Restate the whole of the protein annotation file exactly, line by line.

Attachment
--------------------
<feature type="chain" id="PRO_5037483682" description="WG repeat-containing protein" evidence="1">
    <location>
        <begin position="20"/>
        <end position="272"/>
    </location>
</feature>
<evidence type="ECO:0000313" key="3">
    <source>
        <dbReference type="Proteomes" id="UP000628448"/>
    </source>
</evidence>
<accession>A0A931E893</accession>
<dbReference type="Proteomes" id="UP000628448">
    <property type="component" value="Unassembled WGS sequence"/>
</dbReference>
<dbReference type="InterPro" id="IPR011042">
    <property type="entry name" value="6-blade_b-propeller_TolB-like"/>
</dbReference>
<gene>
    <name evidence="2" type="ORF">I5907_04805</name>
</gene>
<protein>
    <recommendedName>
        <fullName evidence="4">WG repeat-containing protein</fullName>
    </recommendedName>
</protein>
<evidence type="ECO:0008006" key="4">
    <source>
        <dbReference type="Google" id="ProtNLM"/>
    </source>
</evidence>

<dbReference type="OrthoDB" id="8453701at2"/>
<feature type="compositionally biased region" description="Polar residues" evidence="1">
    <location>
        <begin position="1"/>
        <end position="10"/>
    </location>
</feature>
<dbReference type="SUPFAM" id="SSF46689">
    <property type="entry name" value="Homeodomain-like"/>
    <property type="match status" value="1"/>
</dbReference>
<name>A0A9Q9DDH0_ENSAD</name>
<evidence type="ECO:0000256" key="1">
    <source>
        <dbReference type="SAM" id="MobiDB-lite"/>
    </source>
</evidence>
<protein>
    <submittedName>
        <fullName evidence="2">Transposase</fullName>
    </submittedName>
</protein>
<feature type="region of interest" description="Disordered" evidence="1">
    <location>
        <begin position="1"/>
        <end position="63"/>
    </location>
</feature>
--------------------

<feature type="chain" id="PRO_5037483682" description="WG repeat-containing protein" evidence="1">
    <location>
        <begin position="20"/>
        <end position="272"/>
    </location>
</feature>
<evidence type="ECO:0000313" key="3">
    <source>
        <dbReference type="Proteomes" id="UP000628448"/>
    </source>
</evidence>
<accession>A0A931E893</accession>
<dbReference type="Proteomes" id="UP000628448">
    <property type="component" value="Unassembled WGS sequence"/>
</dbReference>
<dbReference type="InterPro" id="IPR011042">
    <property type="entry name" value="6-blade_b-propeller_TolB-like"/>
</dbReference>
<gene>
    <name evidence="2" type="ORF">I5907_04805</name>
</gene>
<protein>
    <recommendedName>
        <fullName evidence="4">WG repeat-containing protein</fullName>
    </recommendedName>
</protein>
<evidence type="ECO:0008006" key="4">
    <source>
        <dbReference type="Google" id="ProtNLM"/>
    </source>
</evidence>

<dbReference type="OrthoDB" id="8453701at2"/>
<feature type="compositionally biased region" description="Polar residues" evidence="1">
    <location>
        <begin position="1"/>
        <end position="10"/>
    </location>
</feature>
<dbReference type="SUPFAM" id="SSF46689">
    <property type="entry name" value="Homeodomain-like"/>
    <property type="match status" value="1"/>
</dbReference>
<name>A0A9Q9DDH0_ENSAD</name>
<evidence type="ECO:0000256" key="1">
    <source>
        <dbReference type="SAM" id="MobiDB-lite"/>
    </source>
</evidence>
<protein>
    <submittedName>
        <fullName evidence="2">Transposase</fullName>
    </submittedName>
</protein>
<feature type="region of interest" description="Disordered" evidence="1">
    <location>
        <begin position="1"/>
        <end position="63"/>
    </location>
</feature>